Jul 30, 2020 at 10:55 pm #3667685Christopher RBPL Member
Just curious, do you usually bring a pullover type fleece and an insulated jacket/hoody backpacking. I currently use a Northface 1/4 zip fleece and an Arc’teryx atom lt hoody. Looking to cut some weight, but not sure if I should give up one or the other. I like both, but not really sure how necessary they both are. I’ve never left home without both, and always use both, so I am hesitant to let one go. Thoughts would be appreciated.
I know the weather largely dictates what I use, but lets assume a long distance hike where I don’t know what the weather will be.Jul 31, 2020 at 6:06 am #3667708
When I’m longer trip, particularly when there is a strong chance of cooler weather- I bring both.
Not sure what your fleece weighs, but I went with a Kuiu Peloton hoody- 5 oz in size large, couldn’t find anything lighter. It’s the perfect weight for a mid-layer on the move, nice as an insulating layer in warmer weather and makes a good sleep piece if the temps drop below expected.
You could probably shed a few ounces on the LT, maybe something along the lines of EE’s Torrid- 8 oz vs 12 oz.
But yeah, in Montana I typically bring both.Jul 31, 2020 at 8:13 am #3667713Todd RaishBPL Member
I use the exact same set up as Christopher R: Northface TKA 1/4 zip fleece and an Arc’teryx Atom LT hoody. The environmental conditions dictate your layers. If you hike in the Rockies between Colorado north to Jasper, Alberta, or into the British Columbia Rockies, then you need both. My third piece of layering is a Rab Momentum jacket, made from 3 layer eVent. These three provide enough options for warmth and rain protection. Worn together, you can ride out any storm.
While its always good practice to pare down your kit and take only what you actually use, you also need to account for Mother Nature. She doesn’t care and she doesn’t have to. <span style=”text-decoration: underline;”>Taking the North Face fleece just might save your life</span>, unless you plan your routes such that you are always one day hike from the car.
Further, we have all hiked routes where someone packed “stupid light” and didn’t bring the proper layers, so I loaned my TNF TKA to them, otherwise that hiker would be miserable.
Good luck on trail.Jul 31, 2020 at 8:25 am #3667714HkNewmanBPL Member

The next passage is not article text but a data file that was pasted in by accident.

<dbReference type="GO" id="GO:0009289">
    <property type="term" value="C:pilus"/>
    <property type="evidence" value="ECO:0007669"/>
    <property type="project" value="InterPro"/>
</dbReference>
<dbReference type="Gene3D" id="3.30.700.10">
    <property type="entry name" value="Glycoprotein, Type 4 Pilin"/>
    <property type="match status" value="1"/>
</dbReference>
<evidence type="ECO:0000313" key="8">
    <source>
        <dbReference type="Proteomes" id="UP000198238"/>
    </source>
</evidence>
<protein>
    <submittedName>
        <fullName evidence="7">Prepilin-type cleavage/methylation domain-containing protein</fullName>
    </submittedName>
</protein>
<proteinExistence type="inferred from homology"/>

@hknewmanLocale: Western US
Puffers are more efficient warmth-wise but fleece is better if a hiker gets cold on the move. Getting a typical long trail shake-down, the advice is choose one or the other.
Been thinking about getting vest puffer or making a “microfleece” vest out of a Powerdry with ruined sleeve.Jul 31, 2020 at 8:35 am #3667716
Getting a typical long trail shake-down, the advice is choose one or the other.
that’s certainly not everyones advice; I’m sure there are a few areas and times when you could get by with one or the other, but plenty of places and times where both are appropriateJul 31, 2020 at 9:11 am #3667719HkNewmanBPL Member
@hknewmanLocale: Western US
[when] both are appropriate
Think if it gets even a little “colder”, basically winter storms, some form of both is warranted.
Many don’t but then there’s the strategy of trying to outrun the storm to shelter or lower elevations.Jul 31, 2020 at 1:53 pm #3667749Paul SBPL Member
I always bring a thin fleece (Mtn. hardwear “Microchill fleece hoody, 8oz.) and a puff jacket. Ever spent an unexpected night out? Bring both, always. So little weight for so much warmth and health insurance. :-)Jul 31, 2020 at 2:13 pm #3667755Alex WallaceBPL Member
@feetfirstLocale: Sierra Nevada North
Weekend warrior here.
For typical 3 day/2 night trips, during summer, with a solid forecast calling for daytime highs above 60 and nighttime lows above 40, I’ll just bring one or the other (usually the puffy). However, for my few week long trips, and especially so in the fringe season, I’ll bring both.
Majority of my trips are at elevation (9-14K ft.) and having a fleece while hiking the day’s last pass makes a huge difference. Especially if it’s windy and/or there’s rain/hail. Then, hopefully with camp setup, as the sun sets and freezing temps approach, being able to add the puffy allows an extra hour or two of time before jumping in the sleeping bag is necessary.
Being able to enjoy the alpenglow and a bit of stargazing makes the extra weight worth it.Jul 31, 2020 at 2:29 pm #3667758Jerry AdamsBPL Member
@retiredjerryLocale: Oregon and Washington
synthetic (like atom II) weighs twice as much for the same warmth as down
fleece is more like 10 times as much weight for the same warmth
I only wear fleece hat and gloves because they’re so little area it doesn’t matter, they weigh little even in fleece
I don’t wear fleece jacket – for the same weight, synthetic is much warmer
Fleece and synthetic both perform pretty good when wet, down not at all, so I always bring some synthetic insulation just in case I get wet
For real warmth in cold weather I’ll also bring some downAug 1, 2020 at 12:12 am #3667845Christopher RBPL Member